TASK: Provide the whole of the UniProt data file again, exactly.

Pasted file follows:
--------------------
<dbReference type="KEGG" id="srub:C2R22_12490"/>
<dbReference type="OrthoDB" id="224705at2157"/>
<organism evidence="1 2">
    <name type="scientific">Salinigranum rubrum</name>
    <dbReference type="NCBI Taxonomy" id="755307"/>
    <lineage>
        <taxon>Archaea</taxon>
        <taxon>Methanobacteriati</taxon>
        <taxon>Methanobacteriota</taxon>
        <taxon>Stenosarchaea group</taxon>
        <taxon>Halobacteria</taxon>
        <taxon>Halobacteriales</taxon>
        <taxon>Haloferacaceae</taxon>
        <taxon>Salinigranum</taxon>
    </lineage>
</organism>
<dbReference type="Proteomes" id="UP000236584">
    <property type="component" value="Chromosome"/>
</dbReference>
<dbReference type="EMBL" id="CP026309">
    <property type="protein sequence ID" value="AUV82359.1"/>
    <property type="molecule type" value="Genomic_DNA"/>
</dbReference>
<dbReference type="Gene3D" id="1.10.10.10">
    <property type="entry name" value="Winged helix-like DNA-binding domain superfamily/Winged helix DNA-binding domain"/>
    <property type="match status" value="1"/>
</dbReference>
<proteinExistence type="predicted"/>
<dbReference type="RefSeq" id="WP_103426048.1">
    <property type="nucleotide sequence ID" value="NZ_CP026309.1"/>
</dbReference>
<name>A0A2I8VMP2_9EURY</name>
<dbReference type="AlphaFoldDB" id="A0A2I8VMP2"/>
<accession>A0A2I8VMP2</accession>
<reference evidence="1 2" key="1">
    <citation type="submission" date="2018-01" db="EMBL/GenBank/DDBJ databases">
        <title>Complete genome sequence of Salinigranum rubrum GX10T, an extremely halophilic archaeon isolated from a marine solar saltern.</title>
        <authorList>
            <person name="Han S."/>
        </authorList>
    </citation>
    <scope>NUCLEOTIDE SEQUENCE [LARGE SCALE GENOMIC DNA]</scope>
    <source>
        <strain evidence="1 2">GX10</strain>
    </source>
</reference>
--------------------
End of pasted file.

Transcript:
<dbReference type="KEGG" id="srub:C2R22_12490"/>
<dbReference type="OrthoDB" id="224705at2157"/>
<organism evidence="1 2">
    <name type="scientific">Salinigranum rubrum</name>
    <dbReference type="NCBI Taxonomy" id="755307"/>
    <lineage>
        <taxon>Archaea</taxon>
        <taxon>Methanobacteriati</taxon>
        <taxon>Methanobacteriota</taxon>
        <taxon>Stenosarchaea group</taxon>
        <taxon>Halobacteria</taxon>
        <taxon>Halobacteriales</taxon>
        <taxon>Haloferacaceae</taxon>
        <taxon>Salinigranum</taxon>
    </lineage>
</organism>
<dbReference type="Proteomes" id="UP000236584">
    <property type="component" value="Chromosome"/>
</dbReference>
<dbReference type="EMBL" id="CP026309">
    <property type="protein sequence ID" value="AUV82359.1"/>
    <property type="molecule type" value="Genomic_DNA"/>
</dbReference>
<dbReference type="Gene3D" id="1.10.10.10">
    <property type="entry name" value="Winged helix-like DNA-binding domain superfamily/Winged helix DNA-binding domain"/>
    <property type="match status" value="1"/>
</dbReference>
<proteinExistence type="predicted"/>
<dbReference type="RefSeq" id="WP_103426048.1">
    <property type="nucleotide sequence ID" value="NZ_CP026309.1"/>
</dbReference>
<name>A0A2I8VMP2_9EURY</name>
<dbReference type="AlphaFoldDB" id="A0A2I8VMP2"/>
<accession>A0A2I8VMP2</accession>
<reference evidence="1 2" key="1">
    <citation type="submission" date="2018-01" db="EMBL/GenBank/DDBJ databases">
        <title>Complete genome sequence of Salinigranum rubrum GX10T, an extremely halophilic archaeon isolated from a marine solar saltern.</title>
        <authorList>
            <person name="Han S."/>
        </authorList>
    </citation>
    <scope>NUCLEOTIDE SEQUENCE [LARGE SCALE GENOMIC DNA]</scope>
    <source>
        <strain evidence="1 2">GX10</strain>
    </source>
</reference>